The Perils of Equity-Based Compensation

Monday, 01 July 2013 14:47 Written by  Susan Maslow

Employers frequently want to attract new, super-talented management to an existing Company, or potentially worse, have already promised to give one or more trusted and loyal current employees equity as part of their compensation package as soon as the time is right.  Unfortunately, this is easier said than safely done. 

Clearly, equity can be a powerful, seemingly low-cost form of compensation and motivation.  Having your most valued employees vested in something beyond their pay check certainly seems like a fine idea.  If the Company does well, the employee shares in that growth in the form of annual distributions or a buy-out upon death, disability, retirement or other termination of employment.  So, what do I have against such an idea?

 

• Statutory and Case Law Shareholder Rights.  Those pesky new shareholders may surprise you by having an opinion about everything and a lawyer willing to force the issue.  Even though you and your family members or trusted advisors might retain Board control and a majority share or even a super-majority at the shareholder level, the need to document good faith Board action or inaction and informed shareholder participation in every fundamental corporate event is essential to continued corporate bliss under state law.  It is a big transition to go from wholly-owned or closely-owned to a place where you have to manage your relationship with individuals you historically view as subordinate, valuable yes, but not necessarily persuasive.    Under state law, however, you have to keep in mind statutory rights every shareholder has to corporate books and records not to mention dissenter’s rights available to shareholders. Minority shareholders have the ability to bring an action against the Company or you as the controlling shareholder or Board Member under a variety of claims that range in their degree of creativity. 

• Possible Inadvertent Shift in the Balance of Power:  If there are currently two or three equity owners with equal ownership, watch out. You might be surprised to learn that the shareholder with the swing vote actually controls the Company since the required majority or supermajority vote may depend on their assent.  All the while, the minority holder may not have to guaranty corporate debt like the original owner or owners which may lead to his or her greater comfort with risk.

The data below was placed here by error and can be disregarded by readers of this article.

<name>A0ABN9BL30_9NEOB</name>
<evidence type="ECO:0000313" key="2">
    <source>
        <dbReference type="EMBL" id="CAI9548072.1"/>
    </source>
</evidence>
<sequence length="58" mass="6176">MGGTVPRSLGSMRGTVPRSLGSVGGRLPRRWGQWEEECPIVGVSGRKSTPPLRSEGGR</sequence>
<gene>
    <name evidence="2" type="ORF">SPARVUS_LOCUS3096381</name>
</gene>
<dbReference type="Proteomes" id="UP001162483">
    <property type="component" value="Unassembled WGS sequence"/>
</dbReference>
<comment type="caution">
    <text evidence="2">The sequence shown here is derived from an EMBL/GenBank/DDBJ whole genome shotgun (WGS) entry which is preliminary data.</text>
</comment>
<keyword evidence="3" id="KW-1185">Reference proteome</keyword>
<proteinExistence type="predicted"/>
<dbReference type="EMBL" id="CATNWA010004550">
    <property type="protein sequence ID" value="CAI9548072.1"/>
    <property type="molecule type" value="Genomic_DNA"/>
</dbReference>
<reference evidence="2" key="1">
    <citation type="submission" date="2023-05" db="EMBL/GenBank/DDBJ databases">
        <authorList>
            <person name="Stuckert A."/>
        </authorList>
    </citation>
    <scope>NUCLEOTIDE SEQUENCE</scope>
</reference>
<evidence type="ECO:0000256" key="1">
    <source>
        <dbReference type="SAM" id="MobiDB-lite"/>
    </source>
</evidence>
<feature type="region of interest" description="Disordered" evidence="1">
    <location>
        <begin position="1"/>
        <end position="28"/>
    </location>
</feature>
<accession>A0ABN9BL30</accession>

• Unforeseen but Foreseeable Tax Consequences:  Unless your entity is a C corporation and adopts a Qualified Stock Option Plan, upon full vesting and the loss of any risk of forfeiture, the grant of equity to an employee without requiring Fair Market Value payment for the shares is a taxable event for the employee. Since the IRS views this as compensation for services, the tax obligation will be based on the current value of the Company at the time of the fully vested grant times that employee’s income tax rate under Federal, state and local law.  Employees may surprise you and expect a bonus equal to the tax due sometime in March of the year after the stock grant unless this issue is clearly vetted out as part of the original discussion. 

• The Danger of Dilution in Dribs and Drabs: How will you determine which employees “deserve” stock and which do not? What is the message to those employees that are told there is no equity in their future?  And, on the flip side, if you keep giving away equity in the Company to many, what effect does that meant in terms of the resultant dilution of the original shareholder group who made real capital contributions (of left capital on the table for so many years) in addition to providing employment services to the Company?

All of these issues should be considered before the Company starts issuing grants of stock or options to employees.  Failure to do so can lead to loss of founders’ up-side ownership potential and control.   

But, do not be discouraged.  If you have already made a promise to grant equity and your key employee understands the personal tax consequences unless he or she actually pays for the stock, your By Laws can be amended and a founder/employer-favorable Shareholders’ Agreement or Operating Agreement can be written that will attempt to put to bed as many of the issues above as state law may allow.  The important thing is to get these materials adopted before your employee becomes your co-shareholder or co-member and present them for signature by the employee as a pre-condition to receipt of the equity. 

And, if there is still time and you have not made a promise regarding equity you are uncomfortable withdrawing, there are a variety of programs that can be created to simulate the transference of equity to key employees without doing so under Stock Appreciation Rights (SARs) or Phantom Stock Plans.  The outcome of such plans is that participants enjoy the fruits of good company performance without actually taking an ownership position which trigger voting rights and dilution of the company’s ownership. 

Last modified on Monday, 01 July 2013 14:55
Susan Maslow

Susan Maslow

Sue concentrates her practice primarily in general corporate transactional work and finance documentation in the areas of Business Transactions, Business Law, Private Finance, Real Estate, Contracts, and Non-Profit Law. She represents entrepreneurial individuals and privately-held companies in a great variety of business transactions, including stock and asset acquisitions, banking negotiations, mergers, secured and unsecured financing, real estate and business acquisitions and leases, capital arrangements for hospitals and other health care providers, distributorships, license arrangements and business separations and dissolutions.

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